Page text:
A potential new treatment for motor-symptoms of Parkinson’s is being developed by a collaboration between the School of Health Professions and the Brain Research and Imaging Centre (BRIC) that uses a technology called neurofeedback. 

Neurofeedback is a learning technique that uses a computer to allow individuals to see and change their own brain activity. By targeting motor-specific brain activity, neurofeedback has the potential to reduce Parkinsonian motor-symptoms without the use of invasive or pharmaceutical methods. This project is currently investigating the feasibility of this technology, with the aim to develop an efficient neurofeedback protocol and rigorously examine it in a series of clinical trials.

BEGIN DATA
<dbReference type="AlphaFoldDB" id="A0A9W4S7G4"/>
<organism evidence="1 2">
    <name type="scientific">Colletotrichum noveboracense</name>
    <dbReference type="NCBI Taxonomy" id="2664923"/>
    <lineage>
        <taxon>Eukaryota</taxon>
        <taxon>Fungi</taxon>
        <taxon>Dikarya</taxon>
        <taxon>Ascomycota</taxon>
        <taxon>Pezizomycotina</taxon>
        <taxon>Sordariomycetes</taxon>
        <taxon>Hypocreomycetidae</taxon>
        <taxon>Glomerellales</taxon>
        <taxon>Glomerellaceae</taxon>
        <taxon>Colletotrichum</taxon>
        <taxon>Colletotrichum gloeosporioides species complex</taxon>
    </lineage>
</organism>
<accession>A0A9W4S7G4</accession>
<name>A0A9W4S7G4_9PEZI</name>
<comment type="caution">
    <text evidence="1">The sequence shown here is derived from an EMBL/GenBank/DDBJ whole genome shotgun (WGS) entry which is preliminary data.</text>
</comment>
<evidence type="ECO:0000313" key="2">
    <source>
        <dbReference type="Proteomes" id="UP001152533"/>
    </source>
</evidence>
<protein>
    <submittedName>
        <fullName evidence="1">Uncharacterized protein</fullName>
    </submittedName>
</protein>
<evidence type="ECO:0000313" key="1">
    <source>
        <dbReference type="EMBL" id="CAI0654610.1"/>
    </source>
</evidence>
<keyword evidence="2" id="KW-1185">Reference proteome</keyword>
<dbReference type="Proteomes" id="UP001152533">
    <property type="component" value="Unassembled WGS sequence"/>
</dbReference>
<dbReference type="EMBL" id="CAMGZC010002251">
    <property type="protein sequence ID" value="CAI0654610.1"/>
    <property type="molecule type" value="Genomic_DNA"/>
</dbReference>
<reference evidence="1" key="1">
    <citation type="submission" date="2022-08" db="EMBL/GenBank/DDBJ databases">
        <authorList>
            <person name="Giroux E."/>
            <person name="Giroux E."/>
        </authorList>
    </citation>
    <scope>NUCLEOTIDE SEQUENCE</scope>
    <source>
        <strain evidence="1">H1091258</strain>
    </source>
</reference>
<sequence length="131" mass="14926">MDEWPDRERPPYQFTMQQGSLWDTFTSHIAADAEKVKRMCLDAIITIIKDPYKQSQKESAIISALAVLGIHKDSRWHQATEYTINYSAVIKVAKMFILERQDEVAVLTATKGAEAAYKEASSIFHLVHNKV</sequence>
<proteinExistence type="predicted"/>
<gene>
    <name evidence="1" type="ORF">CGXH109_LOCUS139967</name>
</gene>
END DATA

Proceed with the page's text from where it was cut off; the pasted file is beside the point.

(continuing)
Explore the Brain Research and Imaging Centre Motor Control Lab

Genetic aspects of Parkinson’s


Investigating glucocerebrosidase (GBA)

Researchers: Dr Stephen Mullin, Jemma Inches
Funded by The Cure Parkinson’s Trust

Dr Mullin leads on a phase II clinical trial of ambroxol, a putative neuroprotective and small molecular chaperone of the glucocerebrosidase enzyme (GCase). 

He also leads an internet-based cohort study – Rapsodi – aiming to provide a platform for identifying GBA carriers to allow their targeted enrolment in neuroprotective trials. 

The ultimate of this study is to provide a cost-effective platform for targeting of future neuroprotective compounds.

Applied Parkinson's Research Group

University of Plymouth Collaborators

To collaborate with the Applied Parkinson's Research Group, please contact Dr Camille Carroll, Associate Professor and Honorary Consultant Neurologist: camille.carroll@plymouth.ac.uk